This week, Democratic representative Julia Brownley introduced a bill to Congress recommending that as much U.S. law as possible be rewritten using gender-neutral language.
Her suggestion? Replace references to the terms “husband” and “wife” in all federal laws with the term “spouse." And replace references to "husband and wife" or "husband or wife" with references to "married couple" or "married person."
My ears perked up when I heard this because I knew that the European Parliament had recently updated their guidelines on the use of gender-neutral language. I dare say their challenge may be steeper than ours, because the European Parliament is a multilingual environment that features 20-odd languages that can be sorted into three distinct groups based on how they handle gender. There are natural-gender languages, such as Danish and English; grammatical-gender languages, such as German; and genderless languages, such as Estonian and Finnish).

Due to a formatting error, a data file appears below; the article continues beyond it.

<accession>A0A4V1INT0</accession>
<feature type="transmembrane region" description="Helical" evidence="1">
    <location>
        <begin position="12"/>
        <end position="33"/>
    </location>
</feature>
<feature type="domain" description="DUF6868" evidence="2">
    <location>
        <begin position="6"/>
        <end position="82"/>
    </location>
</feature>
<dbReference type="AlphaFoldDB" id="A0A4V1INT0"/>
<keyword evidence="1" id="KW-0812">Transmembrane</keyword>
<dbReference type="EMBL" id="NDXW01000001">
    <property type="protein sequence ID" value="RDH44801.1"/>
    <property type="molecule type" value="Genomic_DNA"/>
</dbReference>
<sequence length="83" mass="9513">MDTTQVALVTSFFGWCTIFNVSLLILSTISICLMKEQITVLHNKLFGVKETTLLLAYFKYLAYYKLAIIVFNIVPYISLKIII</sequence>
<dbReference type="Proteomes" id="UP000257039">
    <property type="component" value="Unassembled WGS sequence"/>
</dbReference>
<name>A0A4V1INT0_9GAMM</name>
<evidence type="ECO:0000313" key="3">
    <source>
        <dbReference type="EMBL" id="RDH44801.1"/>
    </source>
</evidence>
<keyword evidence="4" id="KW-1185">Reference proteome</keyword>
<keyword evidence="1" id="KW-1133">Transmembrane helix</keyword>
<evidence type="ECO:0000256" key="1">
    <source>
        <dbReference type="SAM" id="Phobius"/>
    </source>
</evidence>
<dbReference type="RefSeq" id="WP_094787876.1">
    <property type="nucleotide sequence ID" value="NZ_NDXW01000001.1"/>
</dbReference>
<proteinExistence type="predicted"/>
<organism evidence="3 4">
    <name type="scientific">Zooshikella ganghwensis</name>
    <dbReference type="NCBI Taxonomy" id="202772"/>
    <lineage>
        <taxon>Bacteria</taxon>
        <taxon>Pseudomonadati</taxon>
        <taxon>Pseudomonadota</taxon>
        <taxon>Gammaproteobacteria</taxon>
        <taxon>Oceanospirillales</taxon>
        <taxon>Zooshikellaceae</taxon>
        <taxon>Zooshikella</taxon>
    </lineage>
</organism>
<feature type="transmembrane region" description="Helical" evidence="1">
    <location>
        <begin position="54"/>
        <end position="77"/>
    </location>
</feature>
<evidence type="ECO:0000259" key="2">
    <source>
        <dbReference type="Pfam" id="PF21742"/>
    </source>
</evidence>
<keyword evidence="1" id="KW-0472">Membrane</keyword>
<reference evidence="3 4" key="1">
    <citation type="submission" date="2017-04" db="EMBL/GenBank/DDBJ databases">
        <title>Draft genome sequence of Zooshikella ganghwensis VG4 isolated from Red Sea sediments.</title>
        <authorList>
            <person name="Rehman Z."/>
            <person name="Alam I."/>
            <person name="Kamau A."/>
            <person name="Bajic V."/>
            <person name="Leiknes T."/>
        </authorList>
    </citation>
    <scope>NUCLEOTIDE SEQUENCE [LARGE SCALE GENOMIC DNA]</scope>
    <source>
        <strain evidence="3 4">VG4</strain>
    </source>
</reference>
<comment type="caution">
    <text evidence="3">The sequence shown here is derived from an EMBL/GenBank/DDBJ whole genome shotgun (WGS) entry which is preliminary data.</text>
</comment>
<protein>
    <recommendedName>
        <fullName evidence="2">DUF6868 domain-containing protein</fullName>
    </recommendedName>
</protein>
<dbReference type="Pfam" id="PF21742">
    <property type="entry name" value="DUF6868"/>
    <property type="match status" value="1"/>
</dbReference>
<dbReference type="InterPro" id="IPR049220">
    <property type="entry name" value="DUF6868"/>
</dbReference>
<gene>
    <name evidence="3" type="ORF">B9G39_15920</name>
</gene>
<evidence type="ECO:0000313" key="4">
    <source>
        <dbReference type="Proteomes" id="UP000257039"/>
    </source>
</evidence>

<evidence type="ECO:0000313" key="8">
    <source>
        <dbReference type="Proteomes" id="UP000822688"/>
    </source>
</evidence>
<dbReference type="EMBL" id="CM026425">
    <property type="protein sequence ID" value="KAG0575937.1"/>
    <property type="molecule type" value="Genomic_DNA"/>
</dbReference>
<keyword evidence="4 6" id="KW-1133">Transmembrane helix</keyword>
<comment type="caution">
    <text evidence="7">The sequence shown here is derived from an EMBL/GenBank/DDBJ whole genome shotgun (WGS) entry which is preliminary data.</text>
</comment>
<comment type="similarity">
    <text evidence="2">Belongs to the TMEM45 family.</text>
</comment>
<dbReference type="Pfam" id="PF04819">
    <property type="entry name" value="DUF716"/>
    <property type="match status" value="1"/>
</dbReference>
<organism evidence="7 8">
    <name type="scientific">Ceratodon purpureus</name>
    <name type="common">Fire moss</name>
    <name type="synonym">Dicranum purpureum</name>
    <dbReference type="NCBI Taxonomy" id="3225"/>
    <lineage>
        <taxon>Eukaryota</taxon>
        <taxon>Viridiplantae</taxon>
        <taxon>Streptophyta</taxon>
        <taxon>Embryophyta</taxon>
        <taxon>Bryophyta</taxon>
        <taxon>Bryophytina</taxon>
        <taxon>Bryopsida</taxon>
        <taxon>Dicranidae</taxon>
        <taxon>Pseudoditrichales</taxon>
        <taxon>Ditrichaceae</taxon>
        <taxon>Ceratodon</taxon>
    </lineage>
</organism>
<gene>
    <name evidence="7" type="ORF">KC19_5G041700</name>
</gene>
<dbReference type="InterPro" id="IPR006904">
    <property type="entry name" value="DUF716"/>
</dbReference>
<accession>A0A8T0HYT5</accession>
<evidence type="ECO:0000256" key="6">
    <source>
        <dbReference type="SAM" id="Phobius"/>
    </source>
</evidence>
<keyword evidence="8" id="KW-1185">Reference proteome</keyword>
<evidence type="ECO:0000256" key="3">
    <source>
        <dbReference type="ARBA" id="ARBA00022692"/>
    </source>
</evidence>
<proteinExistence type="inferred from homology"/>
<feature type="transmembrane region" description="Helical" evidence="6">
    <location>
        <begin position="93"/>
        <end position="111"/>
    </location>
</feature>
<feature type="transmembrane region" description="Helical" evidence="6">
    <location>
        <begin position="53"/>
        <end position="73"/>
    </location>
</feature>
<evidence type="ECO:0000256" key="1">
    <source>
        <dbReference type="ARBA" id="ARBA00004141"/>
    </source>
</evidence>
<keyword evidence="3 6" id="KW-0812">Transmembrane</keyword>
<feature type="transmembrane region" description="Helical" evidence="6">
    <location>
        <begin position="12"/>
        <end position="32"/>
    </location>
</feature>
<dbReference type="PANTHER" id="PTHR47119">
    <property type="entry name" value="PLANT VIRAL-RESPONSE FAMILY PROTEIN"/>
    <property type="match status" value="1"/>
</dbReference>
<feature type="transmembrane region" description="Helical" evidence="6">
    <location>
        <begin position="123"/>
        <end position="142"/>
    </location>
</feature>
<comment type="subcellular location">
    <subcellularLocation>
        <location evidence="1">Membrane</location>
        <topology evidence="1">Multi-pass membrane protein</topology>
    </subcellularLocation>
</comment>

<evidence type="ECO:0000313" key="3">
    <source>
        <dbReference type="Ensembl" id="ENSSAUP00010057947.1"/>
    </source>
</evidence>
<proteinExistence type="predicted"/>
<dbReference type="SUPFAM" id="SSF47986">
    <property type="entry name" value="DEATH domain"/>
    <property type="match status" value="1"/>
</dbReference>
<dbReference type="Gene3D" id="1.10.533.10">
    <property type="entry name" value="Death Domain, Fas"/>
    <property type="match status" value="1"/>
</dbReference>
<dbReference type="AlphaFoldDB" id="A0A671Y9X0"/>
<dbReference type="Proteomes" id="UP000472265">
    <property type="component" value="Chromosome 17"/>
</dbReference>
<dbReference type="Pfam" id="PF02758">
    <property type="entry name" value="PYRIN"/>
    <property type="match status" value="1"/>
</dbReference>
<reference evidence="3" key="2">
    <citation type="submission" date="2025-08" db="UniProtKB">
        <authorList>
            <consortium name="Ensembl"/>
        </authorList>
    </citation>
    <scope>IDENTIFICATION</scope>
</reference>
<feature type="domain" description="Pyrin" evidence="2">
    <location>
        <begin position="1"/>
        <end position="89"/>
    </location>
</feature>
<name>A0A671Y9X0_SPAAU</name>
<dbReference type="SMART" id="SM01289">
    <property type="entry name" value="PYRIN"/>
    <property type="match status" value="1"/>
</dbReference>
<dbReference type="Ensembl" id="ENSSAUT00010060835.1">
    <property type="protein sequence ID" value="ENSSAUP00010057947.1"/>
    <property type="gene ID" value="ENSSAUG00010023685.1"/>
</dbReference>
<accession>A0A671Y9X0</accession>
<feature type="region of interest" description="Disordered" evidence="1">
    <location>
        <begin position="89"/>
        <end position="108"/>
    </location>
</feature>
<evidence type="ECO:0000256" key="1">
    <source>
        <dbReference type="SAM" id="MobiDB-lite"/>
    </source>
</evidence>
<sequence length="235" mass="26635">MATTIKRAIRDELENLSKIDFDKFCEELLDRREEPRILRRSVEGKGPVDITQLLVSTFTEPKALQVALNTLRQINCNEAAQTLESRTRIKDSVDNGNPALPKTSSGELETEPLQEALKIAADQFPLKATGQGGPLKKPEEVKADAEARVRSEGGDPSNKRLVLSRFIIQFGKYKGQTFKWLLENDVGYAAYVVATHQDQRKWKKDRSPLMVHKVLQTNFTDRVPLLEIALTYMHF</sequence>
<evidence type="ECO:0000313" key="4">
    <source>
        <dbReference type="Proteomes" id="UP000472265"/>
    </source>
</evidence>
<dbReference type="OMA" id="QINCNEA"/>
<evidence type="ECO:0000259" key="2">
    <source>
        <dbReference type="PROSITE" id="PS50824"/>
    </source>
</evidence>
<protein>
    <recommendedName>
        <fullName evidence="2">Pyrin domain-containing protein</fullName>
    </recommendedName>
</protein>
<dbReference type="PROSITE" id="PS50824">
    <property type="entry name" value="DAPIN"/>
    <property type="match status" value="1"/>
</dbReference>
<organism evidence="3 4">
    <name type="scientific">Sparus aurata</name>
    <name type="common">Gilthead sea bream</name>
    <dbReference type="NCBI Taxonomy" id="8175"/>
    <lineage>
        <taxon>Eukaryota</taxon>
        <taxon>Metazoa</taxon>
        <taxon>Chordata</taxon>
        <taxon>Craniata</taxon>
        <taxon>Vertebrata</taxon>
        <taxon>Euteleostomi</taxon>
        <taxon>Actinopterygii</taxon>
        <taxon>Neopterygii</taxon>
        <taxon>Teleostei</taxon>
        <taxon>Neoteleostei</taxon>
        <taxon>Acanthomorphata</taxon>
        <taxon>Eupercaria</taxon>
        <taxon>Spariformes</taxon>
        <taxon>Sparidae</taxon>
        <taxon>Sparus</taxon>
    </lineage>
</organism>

That means the way you address gender neutrality in one language won't necessarily translate (literally!) to another.
All this brought me back to thinking about an article I wrote two years ago for ACES' quarterly journal, Tracking Changes.
In the article, I reflected on the fact that there are plenty of gendered terms that are plainly outdated and have fallen out of favor (think career woman, stewardess, or fireman). And there are other terms (waitress, actress) that are still going strong.
Then there are terms that are less obviously gendered but may perpetuate harmful stereotypes all the same. With this in mind, I put together a small list of genderloaded terms you might not have thought of, plus some possible replacements.
Should you automatically reject old-fashioned terms in favor of political correctness? Or are these words mere idioms that are best left alone? That depends. Let your audience, your content, your organization, and your own judgment be your guide.
Finally, take solace in the fact that whatever solution you come up with likely has to work in only one language -- not the 20+ represented in the European Parliament.
Paul Chevannes is the supervisor for copyediting/proofreading at Tiffany & Company. He is also a graphic designer/creative director whose work can be seen in the Cooper-Hewitt/Smithsonian Museum and the Museum of Modern Art. He’s an avid Liverpool (UK) soccer fan.